Archive for the Sui-Lung Leung Category

Review: Badges of Fury (2013)

Posted in Collin Chou, Corey Yuen, Fung Hak-On, Grace Huang, Jacky Wu Jing, Jet Li, Sui-Lung Leung with tags , , on January 7, 2014 by Michael S. Moore

Badges of Fury

Starring Jet Li, Wen Zhang, Michelle Chen, Lui Yan, Stephen Fung, Grace Huang, Fung Hak On, Wu Jing, Collin Chou, Leung Sui-Lung,

Fight Choreography by Corey Yuen

Directed by Wong Tsz Ming

Badges of Fury is perhaps the funniest comedy in Jet Li’s filmography, and for someone who doesn’t do it often, Jet really works here, but don’t be surprised that while his name is at the head of the credits, he is a supporting actor in this film, and Wen Zhang is the star. Of course, the first thing you have to do to best enjoy this film is to understand that the film is a comedy from the outset, a spoof of the kung-fu cop genre.

Around Hong Kong, a slew of actors, dancers, and the wealthy, all of them men, die of unknown circumstances, except that they were smiling at the time of death. Enter Huang Fei Hung (Li) an about to be retired cop, and Wang (Zhang) his overeager young partner are assigned to the case, even after botching up a major crime bust that could have net them a major gangster (great cameo appearance here by Collin Chou, acting like he stepped off the set of Flashpoint). What follows is wrong leads, bike chases, spoofs or mentions of films like Police Story 1, 2 and 3, and in one funny scene, a group of Interpol agents accuse Jet Li of BitTorrenting Fearless and the Flying Swords of Dragon Gate. Their leads take them to one woman who is connected to all of the murdered men, and of course things go sideways, including a fight between Jet Li and Wu Jing, and wait until you see exactly who Wu Jing is playing. I can’t reveal any more of the story without giving away any other jokes!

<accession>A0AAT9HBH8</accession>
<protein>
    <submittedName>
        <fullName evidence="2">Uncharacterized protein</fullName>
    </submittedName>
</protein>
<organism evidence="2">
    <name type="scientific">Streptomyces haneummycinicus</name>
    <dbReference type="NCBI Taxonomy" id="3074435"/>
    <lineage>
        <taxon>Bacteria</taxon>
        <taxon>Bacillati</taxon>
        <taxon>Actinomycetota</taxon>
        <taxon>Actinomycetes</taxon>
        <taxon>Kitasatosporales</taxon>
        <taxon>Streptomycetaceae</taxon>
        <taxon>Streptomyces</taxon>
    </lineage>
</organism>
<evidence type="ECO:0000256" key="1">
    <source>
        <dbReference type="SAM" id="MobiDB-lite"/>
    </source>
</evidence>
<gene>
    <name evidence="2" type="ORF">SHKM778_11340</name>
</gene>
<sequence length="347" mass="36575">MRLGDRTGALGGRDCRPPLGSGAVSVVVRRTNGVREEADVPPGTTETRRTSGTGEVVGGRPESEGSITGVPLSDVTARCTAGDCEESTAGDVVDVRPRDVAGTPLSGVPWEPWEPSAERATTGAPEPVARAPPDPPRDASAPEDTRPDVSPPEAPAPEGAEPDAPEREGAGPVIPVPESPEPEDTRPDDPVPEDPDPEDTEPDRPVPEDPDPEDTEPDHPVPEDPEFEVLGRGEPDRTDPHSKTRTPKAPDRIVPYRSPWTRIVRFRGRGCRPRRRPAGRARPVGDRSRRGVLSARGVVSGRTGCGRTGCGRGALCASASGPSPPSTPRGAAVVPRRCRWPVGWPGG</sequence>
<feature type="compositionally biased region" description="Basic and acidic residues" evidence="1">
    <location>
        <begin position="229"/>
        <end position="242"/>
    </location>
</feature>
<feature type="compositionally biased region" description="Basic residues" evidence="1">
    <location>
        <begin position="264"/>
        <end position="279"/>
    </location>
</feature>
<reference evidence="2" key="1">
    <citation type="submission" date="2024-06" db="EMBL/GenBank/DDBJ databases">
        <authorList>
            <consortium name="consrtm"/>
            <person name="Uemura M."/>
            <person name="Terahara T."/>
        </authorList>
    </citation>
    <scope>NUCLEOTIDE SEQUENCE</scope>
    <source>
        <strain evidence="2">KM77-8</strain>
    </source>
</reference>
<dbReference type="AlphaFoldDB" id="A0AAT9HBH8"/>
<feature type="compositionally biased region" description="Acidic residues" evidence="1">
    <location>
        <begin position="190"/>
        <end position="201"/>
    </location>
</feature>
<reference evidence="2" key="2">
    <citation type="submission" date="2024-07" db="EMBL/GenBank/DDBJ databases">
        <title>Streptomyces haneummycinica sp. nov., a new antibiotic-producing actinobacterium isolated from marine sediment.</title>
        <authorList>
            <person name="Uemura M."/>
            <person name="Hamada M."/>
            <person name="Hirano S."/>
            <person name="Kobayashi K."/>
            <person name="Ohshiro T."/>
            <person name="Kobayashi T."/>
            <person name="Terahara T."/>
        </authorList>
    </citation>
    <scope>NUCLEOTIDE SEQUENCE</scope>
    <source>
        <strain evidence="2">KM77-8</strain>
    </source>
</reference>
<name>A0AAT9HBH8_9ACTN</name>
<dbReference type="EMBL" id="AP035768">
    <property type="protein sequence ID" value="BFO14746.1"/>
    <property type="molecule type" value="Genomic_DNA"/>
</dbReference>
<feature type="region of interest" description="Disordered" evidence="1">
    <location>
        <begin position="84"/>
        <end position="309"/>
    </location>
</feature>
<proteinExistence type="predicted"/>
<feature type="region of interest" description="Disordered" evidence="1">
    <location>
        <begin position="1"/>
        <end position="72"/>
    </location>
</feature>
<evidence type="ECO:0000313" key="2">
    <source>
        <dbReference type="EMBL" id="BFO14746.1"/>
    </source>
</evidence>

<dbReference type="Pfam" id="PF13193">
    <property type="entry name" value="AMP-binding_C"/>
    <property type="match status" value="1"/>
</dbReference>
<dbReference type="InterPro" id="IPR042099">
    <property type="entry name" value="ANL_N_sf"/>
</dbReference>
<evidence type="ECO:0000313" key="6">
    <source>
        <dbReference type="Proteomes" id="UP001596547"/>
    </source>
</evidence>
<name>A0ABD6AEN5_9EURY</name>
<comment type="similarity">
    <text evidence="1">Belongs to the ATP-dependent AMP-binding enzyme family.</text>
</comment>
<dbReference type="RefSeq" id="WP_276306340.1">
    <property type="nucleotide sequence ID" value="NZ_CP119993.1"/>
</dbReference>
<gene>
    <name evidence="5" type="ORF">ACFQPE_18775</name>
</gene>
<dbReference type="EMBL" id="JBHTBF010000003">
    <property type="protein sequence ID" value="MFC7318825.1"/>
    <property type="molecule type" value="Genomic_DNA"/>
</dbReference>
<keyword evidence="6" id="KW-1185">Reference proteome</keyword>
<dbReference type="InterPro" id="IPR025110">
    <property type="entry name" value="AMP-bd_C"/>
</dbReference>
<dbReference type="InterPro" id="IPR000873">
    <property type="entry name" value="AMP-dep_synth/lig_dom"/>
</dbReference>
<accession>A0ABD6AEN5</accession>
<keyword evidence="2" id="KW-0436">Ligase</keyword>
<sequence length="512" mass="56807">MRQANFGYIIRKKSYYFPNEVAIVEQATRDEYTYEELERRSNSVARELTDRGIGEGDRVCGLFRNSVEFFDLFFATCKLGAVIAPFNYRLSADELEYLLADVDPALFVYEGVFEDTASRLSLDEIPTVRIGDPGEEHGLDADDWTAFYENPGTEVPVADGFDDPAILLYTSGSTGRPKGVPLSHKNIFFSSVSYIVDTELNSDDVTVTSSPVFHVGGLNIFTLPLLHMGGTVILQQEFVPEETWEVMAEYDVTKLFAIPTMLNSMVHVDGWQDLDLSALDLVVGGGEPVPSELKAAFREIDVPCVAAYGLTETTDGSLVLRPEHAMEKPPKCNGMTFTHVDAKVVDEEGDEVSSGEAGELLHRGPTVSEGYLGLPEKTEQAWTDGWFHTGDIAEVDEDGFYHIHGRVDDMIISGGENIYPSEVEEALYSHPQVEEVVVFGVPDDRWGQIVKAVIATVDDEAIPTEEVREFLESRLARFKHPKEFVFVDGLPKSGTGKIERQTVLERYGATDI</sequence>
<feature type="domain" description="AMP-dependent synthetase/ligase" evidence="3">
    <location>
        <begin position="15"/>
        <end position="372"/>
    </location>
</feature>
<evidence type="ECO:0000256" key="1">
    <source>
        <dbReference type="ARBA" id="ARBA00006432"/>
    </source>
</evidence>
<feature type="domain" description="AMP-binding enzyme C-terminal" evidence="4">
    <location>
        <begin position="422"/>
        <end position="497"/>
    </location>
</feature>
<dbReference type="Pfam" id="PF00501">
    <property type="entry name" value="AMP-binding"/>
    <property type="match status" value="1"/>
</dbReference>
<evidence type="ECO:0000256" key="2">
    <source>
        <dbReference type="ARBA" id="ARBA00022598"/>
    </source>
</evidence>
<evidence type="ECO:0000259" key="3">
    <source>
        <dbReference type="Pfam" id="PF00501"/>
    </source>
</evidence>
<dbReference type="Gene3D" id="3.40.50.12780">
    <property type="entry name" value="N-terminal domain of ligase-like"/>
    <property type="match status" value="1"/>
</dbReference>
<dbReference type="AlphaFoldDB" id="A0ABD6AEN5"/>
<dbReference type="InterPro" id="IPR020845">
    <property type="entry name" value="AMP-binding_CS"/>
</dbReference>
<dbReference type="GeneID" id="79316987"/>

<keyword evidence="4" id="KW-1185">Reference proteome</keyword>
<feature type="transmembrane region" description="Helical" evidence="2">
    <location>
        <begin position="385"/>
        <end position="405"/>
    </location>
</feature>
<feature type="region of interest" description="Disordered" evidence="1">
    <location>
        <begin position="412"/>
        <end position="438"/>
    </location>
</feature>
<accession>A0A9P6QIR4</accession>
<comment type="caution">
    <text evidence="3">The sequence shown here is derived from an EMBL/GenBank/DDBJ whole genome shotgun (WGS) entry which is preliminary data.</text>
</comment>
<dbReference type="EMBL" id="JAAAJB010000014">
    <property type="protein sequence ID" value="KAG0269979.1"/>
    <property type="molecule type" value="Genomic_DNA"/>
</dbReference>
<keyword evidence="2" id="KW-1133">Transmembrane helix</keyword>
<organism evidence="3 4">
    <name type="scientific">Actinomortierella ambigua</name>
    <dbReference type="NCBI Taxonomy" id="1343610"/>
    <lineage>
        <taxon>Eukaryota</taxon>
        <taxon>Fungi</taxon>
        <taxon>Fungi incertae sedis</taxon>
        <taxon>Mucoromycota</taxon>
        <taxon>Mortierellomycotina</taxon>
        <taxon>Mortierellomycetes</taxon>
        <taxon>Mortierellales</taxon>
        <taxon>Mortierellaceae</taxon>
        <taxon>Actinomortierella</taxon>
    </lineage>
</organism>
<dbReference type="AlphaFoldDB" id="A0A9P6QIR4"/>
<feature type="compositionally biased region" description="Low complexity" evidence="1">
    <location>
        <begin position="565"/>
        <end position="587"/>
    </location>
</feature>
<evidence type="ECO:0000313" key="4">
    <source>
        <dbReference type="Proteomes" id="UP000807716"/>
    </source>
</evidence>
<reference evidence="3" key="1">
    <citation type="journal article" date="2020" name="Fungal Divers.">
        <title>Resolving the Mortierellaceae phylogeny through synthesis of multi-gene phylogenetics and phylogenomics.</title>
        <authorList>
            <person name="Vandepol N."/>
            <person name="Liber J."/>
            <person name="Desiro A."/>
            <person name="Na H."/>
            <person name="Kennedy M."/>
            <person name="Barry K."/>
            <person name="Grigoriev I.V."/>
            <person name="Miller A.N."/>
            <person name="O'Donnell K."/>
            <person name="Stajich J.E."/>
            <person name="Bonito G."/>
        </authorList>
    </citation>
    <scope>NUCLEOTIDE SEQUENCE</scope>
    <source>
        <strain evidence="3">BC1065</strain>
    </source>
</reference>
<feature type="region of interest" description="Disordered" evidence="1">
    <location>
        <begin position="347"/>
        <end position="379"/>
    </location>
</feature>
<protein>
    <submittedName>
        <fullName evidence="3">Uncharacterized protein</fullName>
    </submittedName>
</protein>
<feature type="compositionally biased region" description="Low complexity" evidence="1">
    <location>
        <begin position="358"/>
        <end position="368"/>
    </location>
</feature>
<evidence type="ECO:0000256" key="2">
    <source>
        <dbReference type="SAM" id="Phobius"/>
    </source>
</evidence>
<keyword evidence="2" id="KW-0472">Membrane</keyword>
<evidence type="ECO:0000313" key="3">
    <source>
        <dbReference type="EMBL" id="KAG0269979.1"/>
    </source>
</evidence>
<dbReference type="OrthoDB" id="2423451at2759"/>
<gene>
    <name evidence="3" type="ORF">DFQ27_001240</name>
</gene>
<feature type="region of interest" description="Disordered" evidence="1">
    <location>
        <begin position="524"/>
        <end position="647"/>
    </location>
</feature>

Badges of Fury 1

The film is just out and out fun. Jet is really game here, playing the grizzled vet who is always mysteriously asking to go home early. Jet is energized, and looks great. Wen Zhang is able to carry the film, doing most of the funny stuff and is able to bounce jokes off of Jet well. Collin Chou and Wu Jing have “fighting” cameos, but perform well in their screen time. Leung Sui-Lung is great as well, but doesn’t really get his performance going until late, playing a character not unlike the one he played in Kung Fu Hustle. The film has scenes that reminded me of the whacked out stuff Stephen Fung did in his Tai Chi Zero series (Of course, he has a small part in this film), like the hilarious entrance of the femme fatale played to perfection by Lui Yan.

Badges of Fury Liu Yan

Corey Yuen choreographed the fights here, and did a great job. The fights were able to match the silliness of the rest of the film, but delivered some good kung fu fights. Jet versus Wu Jing was good, as was Jet vs. Collin Chou. Wen Zhang does a good job and gets the more “out there” fights, but does it well. The final fight between Jet Li and Leung Sui-Lung leaves all believability at the door for a fight that uses a lot of wire work and special effects, but they fit the escalating fantasy of the film.  I said Jet was more of a supporting character, and he is, but the lion’s share of the fights go to him, just as it should.

Kiai-Kick’s Grade: 8

 Jet Li and Wen Zhang take us on a hilarious romp through the “kung fu” cop genre, and fight choreographer Corey Yuen pulls out the stops to make this one of the best kung fu comedies to come around in a long while!

Badges of Fury is out today from the good folks at Wellgo USA!

 

NEXT: Mark Dacascos will teach you how to fight the Brazilian way in Only The Strong!

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Review: Kung Fu Hustle (2004)

Posted in Fung Hak-On, Sammo Hung, Stephen Chow, Sui-Lung Leung, Xing Yu, Yuen Qiu, Yuen Wah with tags , on April 15, 2013 by Michael S. Moore

Kung Fu Hustle 2

Starring Stephen Chow, Yuen Wah, Yuen Qiu, Xing Yu, Chi Ling Chiu, Fung Hak-on, Leung Siu-Lung

Fight Choreography by Sammo Hung

Directed by Stephen Chow